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Cluster structures

The field of cluster science continues to rapidly expand.This has several reasons; the connection to the field of nanoscale science and the fact that clusters represent ideal model systems, with well-defined structures and selection rules.

Cluster science and nanoscale science

In the field of nanoscale science, clusters offer the exciting prospect of serving as building blocks for new materials, whose desired properties may be tailored through selection of size and composition [1,2]. 

Indeed, new materials of nanoscale dimensions can be formed using clusters as building blocks: an approach “from the bottom up” [3,4].

Therefore, efforts should be focused on systems whose properties dramatically vary with composition, one atom at a time. Most appealing among these are clusters that display interesting behavior, whose composition can be selectively chosen, and whose individual characteristics might be retained when assembled into an extended material or one comprising nanoscale composites [3].


Ideal model systems give new insights

Such clusters represent ideal model systems, with well-defined structures and selection rules. Such systems allow for unique tests of various solid-state models, that are hidden from the experimentalists in the bulk samples by defects, inhomogeneities, etc. This will result in considerable insight into strongly correlated phenomena. Quantum confinement effects often govern the behavior of matter in this size regime, and studying the interplay of structure, geometry, electronic and magnetic properties provide unique information on the behavior of such quantum objects. How atoms join together to form a crystal structure is a complicated process, even the initial stages of which are not understood yet. Solving this problem for real matter is thus of utmost importance.

Combination of approaches

To make a continuous transition from an atom to a macroscopic unit, a combination of approaches is imperative. Clusters that are few atoms large, must be isolated from the environment and therefore require gas-phase techniques. Large clusters need to be supported by a substrate, but are also more stable against environmental effects. The experimental tools evolve accordingly. Moreover, also theoretical understanding needs combined efforts of analytical many-body theory methods with computational first-principles approaches.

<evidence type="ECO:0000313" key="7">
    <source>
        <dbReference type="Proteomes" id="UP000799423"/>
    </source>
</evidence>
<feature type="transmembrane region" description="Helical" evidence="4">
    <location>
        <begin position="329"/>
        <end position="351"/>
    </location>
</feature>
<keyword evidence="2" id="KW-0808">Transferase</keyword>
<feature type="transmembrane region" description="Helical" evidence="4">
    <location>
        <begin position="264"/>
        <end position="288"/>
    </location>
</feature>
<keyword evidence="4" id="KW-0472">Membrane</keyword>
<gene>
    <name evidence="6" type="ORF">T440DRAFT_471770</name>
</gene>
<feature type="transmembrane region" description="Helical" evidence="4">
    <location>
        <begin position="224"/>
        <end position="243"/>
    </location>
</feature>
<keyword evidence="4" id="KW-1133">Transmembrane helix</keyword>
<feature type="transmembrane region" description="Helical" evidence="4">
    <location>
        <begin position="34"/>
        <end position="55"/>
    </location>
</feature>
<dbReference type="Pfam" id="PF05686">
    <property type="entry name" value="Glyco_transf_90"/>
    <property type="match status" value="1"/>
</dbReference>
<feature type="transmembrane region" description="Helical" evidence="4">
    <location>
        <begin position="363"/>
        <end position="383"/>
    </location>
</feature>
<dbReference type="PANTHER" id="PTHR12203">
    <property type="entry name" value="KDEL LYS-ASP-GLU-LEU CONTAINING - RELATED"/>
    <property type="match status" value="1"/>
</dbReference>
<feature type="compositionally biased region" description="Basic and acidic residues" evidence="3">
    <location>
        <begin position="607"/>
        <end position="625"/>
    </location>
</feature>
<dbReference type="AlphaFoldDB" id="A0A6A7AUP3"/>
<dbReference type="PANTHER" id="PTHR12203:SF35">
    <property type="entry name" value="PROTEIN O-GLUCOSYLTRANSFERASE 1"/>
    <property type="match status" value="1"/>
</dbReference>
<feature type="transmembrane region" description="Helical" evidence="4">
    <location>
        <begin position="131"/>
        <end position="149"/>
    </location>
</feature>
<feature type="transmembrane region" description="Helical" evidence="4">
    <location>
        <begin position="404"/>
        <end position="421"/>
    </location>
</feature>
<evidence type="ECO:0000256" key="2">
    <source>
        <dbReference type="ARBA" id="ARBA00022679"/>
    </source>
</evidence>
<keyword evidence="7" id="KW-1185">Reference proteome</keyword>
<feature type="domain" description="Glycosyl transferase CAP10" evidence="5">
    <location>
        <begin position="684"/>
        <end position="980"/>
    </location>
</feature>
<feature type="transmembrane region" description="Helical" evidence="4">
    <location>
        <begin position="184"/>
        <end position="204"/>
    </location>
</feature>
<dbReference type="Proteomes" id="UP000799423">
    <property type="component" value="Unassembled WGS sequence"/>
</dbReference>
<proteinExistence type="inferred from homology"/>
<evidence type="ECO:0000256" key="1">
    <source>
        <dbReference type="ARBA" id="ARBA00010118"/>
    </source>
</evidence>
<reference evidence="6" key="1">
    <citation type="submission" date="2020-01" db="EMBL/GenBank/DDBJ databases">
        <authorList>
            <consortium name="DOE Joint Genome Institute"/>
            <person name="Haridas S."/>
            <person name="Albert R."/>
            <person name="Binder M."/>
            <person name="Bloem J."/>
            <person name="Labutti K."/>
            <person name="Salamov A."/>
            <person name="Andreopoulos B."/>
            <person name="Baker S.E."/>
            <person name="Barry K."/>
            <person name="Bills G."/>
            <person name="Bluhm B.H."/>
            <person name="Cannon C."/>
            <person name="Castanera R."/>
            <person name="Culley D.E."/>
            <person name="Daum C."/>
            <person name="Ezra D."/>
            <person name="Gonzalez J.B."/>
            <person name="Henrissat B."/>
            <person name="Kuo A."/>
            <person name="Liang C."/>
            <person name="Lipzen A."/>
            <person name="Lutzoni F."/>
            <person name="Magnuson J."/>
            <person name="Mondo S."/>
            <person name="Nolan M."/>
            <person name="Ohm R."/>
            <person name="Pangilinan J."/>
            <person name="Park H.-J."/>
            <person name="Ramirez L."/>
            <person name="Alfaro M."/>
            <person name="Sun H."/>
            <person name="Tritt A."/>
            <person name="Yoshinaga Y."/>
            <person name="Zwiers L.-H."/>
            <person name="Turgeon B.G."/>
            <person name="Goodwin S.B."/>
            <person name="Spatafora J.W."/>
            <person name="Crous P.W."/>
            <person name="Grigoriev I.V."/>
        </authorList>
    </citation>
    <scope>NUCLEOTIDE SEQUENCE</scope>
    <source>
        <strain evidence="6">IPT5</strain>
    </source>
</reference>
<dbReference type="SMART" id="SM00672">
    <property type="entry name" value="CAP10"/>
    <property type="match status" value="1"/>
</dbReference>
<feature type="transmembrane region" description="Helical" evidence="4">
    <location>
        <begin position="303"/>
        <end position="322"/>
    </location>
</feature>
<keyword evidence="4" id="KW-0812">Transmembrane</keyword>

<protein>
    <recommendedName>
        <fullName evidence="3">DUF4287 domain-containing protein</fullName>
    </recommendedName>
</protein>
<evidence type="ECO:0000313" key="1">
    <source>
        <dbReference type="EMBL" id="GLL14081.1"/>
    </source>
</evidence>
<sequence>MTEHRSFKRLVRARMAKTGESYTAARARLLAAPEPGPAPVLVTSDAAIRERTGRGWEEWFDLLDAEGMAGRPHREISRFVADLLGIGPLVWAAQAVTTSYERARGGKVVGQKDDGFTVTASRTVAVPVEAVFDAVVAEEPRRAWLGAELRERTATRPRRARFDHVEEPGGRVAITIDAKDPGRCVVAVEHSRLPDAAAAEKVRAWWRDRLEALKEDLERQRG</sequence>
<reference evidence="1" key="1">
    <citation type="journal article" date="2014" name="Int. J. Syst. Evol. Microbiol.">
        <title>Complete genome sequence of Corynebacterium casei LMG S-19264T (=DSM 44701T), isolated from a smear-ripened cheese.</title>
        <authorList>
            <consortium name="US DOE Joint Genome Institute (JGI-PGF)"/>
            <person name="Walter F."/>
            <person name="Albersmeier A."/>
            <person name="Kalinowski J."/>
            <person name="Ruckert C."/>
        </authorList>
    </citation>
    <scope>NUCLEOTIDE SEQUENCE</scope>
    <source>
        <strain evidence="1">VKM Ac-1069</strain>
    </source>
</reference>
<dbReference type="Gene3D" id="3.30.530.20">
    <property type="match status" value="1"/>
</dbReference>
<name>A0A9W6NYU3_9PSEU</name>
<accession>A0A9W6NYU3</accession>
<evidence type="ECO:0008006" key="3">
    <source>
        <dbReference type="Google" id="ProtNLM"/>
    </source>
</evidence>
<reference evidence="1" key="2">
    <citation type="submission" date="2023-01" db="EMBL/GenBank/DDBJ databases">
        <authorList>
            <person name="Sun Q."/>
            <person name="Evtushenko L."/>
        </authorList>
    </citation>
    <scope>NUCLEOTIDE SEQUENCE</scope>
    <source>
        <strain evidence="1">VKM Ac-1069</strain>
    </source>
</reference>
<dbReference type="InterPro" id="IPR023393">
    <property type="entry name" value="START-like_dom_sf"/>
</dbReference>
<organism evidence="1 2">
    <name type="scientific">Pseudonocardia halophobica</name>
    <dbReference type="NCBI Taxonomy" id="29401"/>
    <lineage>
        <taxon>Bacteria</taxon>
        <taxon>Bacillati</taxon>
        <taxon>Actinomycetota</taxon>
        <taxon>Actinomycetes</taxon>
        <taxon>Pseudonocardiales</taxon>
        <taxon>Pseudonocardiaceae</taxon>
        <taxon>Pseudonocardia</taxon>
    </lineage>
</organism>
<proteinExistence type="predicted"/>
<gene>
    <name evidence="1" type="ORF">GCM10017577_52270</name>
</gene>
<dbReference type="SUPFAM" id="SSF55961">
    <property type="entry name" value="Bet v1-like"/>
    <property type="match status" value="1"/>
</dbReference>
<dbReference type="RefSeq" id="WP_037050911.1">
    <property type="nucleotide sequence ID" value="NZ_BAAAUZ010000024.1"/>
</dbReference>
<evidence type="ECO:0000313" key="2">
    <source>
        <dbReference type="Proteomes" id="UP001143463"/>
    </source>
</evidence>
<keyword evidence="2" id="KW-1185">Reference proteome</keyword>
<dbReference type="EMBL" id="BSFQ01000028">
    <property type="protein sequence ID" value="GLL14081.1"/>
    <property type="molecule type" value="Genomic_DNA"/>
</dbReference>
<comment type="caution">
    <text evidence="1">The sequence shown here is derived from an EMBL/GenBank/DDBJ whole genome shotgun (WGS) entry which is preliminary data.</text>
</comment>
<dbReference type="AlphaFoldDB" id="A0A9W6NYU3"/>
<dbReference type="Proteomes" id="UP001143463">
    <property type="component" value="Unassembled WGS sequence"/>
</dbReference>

Determination structure gas-phase clusters

The structure of the gas-phase clusters cannot be determined by any known microscopy method. Here we use infrared (IR) vibrational spectroscopy to unravel the geometric arrangement of the atoms. However, the density of the molecular beam containing the cluster is too low to use regular absorption spectroscopic techniques. After the clusters are created in a laser ablation source, they travel through the setup at approximately 1000 m/s. The produced distribution is analyzed in a time-of-flight mass spectrometer revealing the mass of the clusters and their abundance. Because it is only possible to “count” the number of clusters in the beam we have to rely upon the action of the IR light on the cluster and try to record this (“action spectroscopy”).

Method 1: Attach messenger atom

One of the methods is to attach an inert messenger atom to the cluster. Upon the excitation of a vibrational mode, the messenger atom is shed from the cluster which can be detected using the mass spectrometer by comparing the intensity of the cluster-messenger complex to the bare cluster. By changing the frequency of the IR light and monitoring the depletion of the cluster-messenger complex a vibrational spectrum can be obtained.

Method 2: IR excitation and UV ionization

A second method is to combine IR excitation with UV ionization. The number of neutral clusters in the molecular beam is obtained by ionization of the clusters using a UV light source. The energy is tuned such that it is close to the ionization threshold of the cluster of interest. When the clusters are irradiated with the IR light, prior to UV ionization, an increase in the ion yield is observed when the IR is resonant with a vibrational mode. In this case an IR photon is absorbed increasing the internal energy of the cluster overcoming the ionization energy assisted by the UV pulse.

The information on the structure of clusters which can be extracted from vibration spectra alone is very limited. The vibration spectrum is a fingerprint of the cluster geometry, a comparison with theoretical calculated spectra can identify the cluster geometry. Using ab-initiomethods like density functional theory all possible cluster geometries can be calculated. For the isomers lowest in energy, a comparison of the theoretical vibration spectrum with the experiment can be made. Thus vibration spectroscopy can provide us with the structure of the clusters involved.

2: H.H. Anderson, Ed.;Small Particles and Inorganic Cluster; Springer: New York, 1997.